President Joe Biden speaks outside Independence Hall, Thursday, Sept. 1, 2022, in Philadelphia. Credit: Matt Slocum / AP

The BDN Editorial Board operates independently from the newsroom, and does not set policies or contribute to reporting or editing articles elsewhere in the newspaper or on

We’re not big fans of presidents giving speeches, with patriotic backdrops, that can easily be construed as a campaign address. Yes, we know other presidents have done it, but it makes the president’s words easier for his opponents to dismiss.

However, in the case of President Joe Biden’s prime time address to the nation Thursday night from Independence Hall in Philadelphia, his dire warnings about threats to America’s democracy are real. His warnings about “MAGA Republicans’” refusal to accept election results, of admiration of authoritarian leaders, of wanting to move America backwards aren’t hyperbole or simple political rhetoric.

Biden’s words were harsh — some would say divisive — but they are backed up by rhetoric and actions from the former president and a small, but vocal and devoted, group of Americans seemingly intent on a different path for this country.

As Biden made clear Thursday, not all Republicans subscribe to these radical ideas and plans. “I know because I’ve been able to work with these mainstream Republicans,” he said. But, without more of them speaking up, the Republican Party remains adrift and largely under the sway of a man who bent, if not broke, the norms of American government.

As Donald Trump himself made abundantly clear days before Biden’s address, the former president has not abandoned his false, and dangerous, claims that the 2020 presidential election was a fraud. Last Monday, on his social media network, he demanded that he be declared the “rightful winner” or that the 2020 election be redone now. This time, Trump based his claim on new information about a laptop belonging to Hunter Biden, the president’s son.

For months before and after the November 2020 election, Trump asserted that the election was rigged. It does not matter to him that election recounts, courts and a congressional panel have shown the hollowness of claims made by Trump and his associates. Trump repeats these claims, and a small, but devoted, group of people continue to act on his lies, working to gain positions to undermine our election systems and our democracy itself.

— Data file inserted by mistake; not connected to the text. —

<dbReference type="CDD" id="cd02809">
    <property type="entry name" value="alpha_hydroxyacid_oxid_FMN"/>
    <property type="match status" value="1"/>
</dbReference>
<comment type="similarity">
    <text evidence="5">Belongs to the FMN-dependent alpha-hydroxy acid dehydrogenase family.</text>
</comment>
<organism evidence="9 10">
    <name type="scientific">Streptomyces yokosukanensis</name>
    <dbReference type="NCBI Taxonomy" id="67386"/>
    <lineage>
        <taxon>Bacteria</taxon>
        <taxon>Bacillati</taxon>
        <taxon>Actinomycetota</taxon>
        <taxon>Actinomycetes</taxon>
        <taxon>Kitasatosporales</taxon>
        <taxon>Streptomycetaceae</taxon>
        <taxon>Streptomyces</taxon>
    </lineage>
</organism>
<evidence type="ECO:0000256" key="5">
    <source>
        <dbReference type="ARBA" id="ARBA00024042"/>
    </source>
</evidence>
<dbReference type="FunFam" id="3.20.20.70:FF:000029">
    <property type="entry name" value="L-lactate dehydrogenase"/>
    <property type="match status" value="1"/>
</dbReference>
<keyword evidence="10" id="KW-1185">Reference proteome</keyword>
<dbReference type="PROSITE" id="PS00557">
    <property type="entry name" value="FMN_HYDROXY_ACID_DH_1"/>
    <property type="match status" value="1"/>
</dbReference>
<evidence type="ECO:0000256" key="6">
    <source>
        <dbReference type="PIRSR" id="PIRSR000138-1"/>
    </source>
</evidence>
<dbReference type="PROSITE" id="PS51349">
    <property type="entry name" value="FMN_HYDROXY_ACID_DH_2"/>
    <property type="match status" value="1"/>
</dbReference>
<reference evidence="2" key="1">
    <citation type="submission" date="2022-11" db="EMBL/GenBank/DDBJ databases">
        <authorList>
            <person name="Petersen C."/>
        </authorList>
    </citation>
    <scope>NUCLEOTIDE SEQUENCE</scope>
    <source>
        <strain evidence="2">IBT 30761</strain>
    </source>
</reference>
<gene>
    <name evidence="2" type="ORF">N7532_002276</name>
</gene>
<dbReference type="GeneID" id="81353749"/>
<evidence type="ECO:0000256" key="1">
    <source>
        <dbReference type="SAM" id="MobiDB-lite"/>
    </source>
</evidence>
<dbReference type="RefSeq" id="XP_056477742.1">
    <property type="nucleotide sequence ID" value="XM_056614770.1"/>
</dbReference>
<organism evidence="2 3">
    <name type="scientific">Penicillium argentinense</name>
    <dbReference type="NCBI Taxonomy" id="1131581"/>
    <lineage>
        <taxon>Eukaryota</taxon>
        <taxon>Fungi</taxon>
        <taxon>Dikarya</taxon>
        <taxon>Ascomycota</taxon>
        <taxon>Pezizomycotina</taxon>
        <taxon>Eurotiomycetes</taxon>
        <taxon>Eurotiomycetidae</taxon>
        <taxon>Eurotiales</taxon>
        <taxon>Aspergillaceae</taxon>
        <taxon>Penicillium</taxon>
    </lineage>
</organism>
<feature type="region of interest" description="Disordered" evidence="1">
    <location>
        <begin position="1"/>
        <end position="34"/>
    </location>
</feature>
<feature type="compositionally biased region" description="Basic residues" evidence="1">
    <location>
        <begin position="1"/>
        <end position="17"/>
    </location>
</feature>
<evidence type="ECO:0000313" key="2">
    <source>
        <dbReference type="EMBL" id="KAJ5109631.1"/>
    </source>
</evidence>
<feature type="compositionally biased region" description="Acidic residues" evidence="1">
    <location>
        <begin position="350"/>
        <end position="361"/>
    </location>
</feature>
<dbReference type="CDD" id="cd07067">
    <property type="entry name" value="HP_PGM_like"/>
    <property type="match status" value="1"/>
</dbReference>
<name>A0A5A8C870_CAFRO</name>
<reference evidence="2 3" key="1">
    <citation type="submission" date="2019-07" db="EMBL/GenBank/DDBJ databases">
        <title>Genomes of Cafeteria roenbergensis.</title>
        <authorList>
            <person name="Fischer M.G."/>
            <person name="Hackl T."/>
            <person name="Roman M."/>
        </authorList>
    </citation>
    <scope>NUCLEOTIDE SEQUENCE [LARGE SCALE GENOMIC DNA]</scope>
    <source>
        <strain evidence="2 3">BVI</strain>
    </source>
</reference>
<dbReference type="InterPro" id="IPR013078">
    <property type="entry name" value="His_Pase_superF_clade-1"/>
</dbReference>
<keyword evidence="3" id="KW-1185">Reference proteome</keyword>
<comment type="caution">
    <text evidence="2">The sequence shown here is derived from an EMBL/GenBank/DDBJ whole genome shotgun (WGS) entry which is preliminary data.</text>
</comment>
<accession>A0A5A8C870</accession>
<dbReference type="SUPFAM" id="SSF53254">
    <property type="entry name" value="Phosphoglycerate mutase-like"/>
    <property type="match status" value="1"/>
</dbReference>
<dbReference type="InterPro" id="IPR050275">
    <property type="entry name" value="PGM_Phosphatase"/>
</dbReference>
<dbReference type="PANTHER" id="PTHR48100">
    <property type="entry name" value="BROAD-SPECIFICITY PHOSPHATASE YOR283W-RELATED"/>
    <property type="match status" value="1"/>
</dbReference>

The danger is real, as we witnessed so clearly on Jan. 6, 2021, when Trump directed a large group of his supporters to the U.S. Capitol, where the presidential election results — and Biden’s victory — were set to be certified. As we watched on live television, some of these people stormed the Capitol, beating police officers and threatening to shoot Nancy Pelosi and hang Vice President Mike Pence. Inside the Capitol, 147 Republican lawmakers raised objections to the election results, which were ultimately certified.

Last week, Trump vowed to pardon, and issue a government apology to, those who have been convicted of crimes related to the Jan. 6 riot at the Capitol if he is reelected president.

In recent weeks, America has learned about another front in Trump’s refusal to abide by American laws and norms. Through court filings, new details have emerged about his possession of presidential documents, including, the FBI says, classified materials, that were kept at his Florida resort. As Trump’s former Attorney General Bill Barr made clear last week, there is “no legitimate reason” for Trump to have these documents. What we don’t yet know is why Trump had these documents, what he did with them and whether our national security was compromised.

In a pre-rebuttal to Biden’s address, which came before the president’s speech, House Republican Leader Kevin McCarthy echoed Biden’s language, calling policies of the president and other Democrats “an assault on the soul of our democracy.” He faulted the president and Democrats in Congress for the failure to stem inflation, immigration and crime.

Some of these may be valid criticism, but what McCarthy was speaking of are political policy differences. Taxes rates, government regulation and government spending are worthy of strenuous political debate. But, whether Democrats or Republicans prevail on these issues isn’t a matter of preserving the soul of America.

Disagreements over these policy differences are not equivalent to working to change election outcomes after the votes are cast or encouraging, empowering and even coordinating with militia groups that have an dangerously outmoded view of America.

Rather, preserving our democratic norms — peaceful transitions of power, the expansion of civil rights for all Americans, the rejection of violence to avenge political losses — is at the soul of our country and its future.

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The BDN Editorial Board

The Bangor Daily News editorial board members are Publisher Richard J. Warren, Opinion Editor Susan Young, Deputy Opinion Editor Matt Junker and BDN President Todd Benoit. Young has worked for the BDN...